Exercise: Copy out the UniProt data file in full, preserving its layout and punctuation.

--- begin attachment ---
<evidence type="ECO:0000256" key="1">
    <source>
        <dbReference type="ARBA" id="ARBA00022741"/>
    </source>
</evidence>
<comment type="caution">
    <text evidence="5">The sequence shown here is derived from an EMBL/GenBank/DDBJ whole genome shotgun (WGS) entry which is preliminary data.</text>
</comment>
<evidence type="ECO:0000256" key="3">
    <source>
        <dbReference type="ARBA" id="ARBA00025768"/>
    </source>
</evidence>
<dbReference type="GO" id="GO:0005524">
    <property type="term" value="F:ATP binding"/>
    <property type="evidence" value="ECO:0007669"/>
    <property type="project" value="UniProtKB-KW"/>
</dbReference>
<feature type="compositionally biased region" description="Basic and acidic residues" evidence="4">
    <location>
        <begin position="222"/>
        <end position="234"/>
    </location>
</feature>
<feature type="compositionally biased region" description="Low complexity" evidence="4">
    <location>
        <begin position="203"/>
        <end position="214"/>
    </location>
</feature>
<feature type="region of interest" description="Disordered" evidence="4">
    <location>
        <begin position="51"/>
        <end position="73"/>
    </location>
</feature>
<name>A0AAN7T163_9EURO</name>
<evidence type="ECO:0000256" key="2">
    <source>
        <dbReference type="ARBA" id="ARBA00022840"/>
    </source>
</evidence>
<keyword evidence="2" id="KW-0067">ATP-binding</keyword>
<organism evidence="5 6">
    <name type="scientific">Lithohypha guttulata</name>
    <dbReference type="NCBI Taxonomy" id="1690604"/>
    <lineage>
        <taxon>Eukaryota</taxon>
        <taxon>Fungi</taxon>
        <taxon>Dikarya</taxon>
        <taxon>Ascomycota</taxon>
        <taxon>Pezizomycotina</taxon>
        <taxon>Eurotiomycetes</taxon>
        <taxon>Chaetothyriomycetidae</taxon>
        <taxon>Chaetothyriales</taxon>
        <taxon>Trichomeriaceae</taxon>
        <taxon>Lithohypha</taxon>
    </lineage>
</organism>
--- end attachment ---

<evidence type="ECO:0000256" key="1">
    <source>
        <dbReference type="ARBA" id="ARBA00022741"/>
    </source>
</evidence>
<comment type="caution">
    <text evidence="5">The sequence shown here is derived from an EMBL/GenBank/DDBJ whole genome shotgun (WGS) entry which is preliminary data.</text>
</comment>
<evidence type="ECO:0000256" key="3">
    <source>
        <dbReference type="ARBA" id="ARBA00025768"/>
    </source>
</evidence>
<dbReference type="GO" id="GO:0005524">
    <property type="term" value="F:ATP binding"/>
    <property type="evidence" value="ECO:0007669"/>
    <property type="project" value="UniProtKB-KW"/>
</dbReference>
<feature type="compositionally biased region" description="Basic and acidic residues" evidence="4">
    <location>
        <begin position="222"/>
        <end position="234"/>
    </location>
</feature>
<feature type="compositionally biased region" description="Low complexity" evidence="4">
    <location>
        <begin position="203"/>
        <end position="214"/>
    </location>
</feature>
<feature type="region of interest" description="Disordered" evidence="4">
    <location>
        <begin position="51"/>
        <end position="73"/>
    </location>
</feature>
<name>A0AAN7T163_9EURO</name>
<evidence type="ECO:0000256" key="2">
    <source>
        <dbReference type="ARBA" id="ARBA00022840"/>
    </source>
</evidence>
<keyword evidence="2" id="KW-0067">ATP-binding</keyword>
<organism evidence="5 6">
    <name type="scientific">Lithohypha guttulata</name>
    <dbReference type="NCBI Taxonomy" id="1690604"/>
    <lineage>
        <taxon>Eukaryota</taxon>
        <taxon>Fungi</taxon>
        <taxon>Dikarya</taxon>
        <taxon>Ascomycota</taxon>
        <taxon>Pezizomycotina</taxon>
        <taxon>Eurotiomycetes</taxon>
        <taxon>Chaetothyriomycetidae</taxon>
        <taxon>Chaetothyriales</taxon>
        <taxon>Trichomeriaceae</taxon>
        <taxon>Lithohypha</taxon>
    </lineage>
</organism>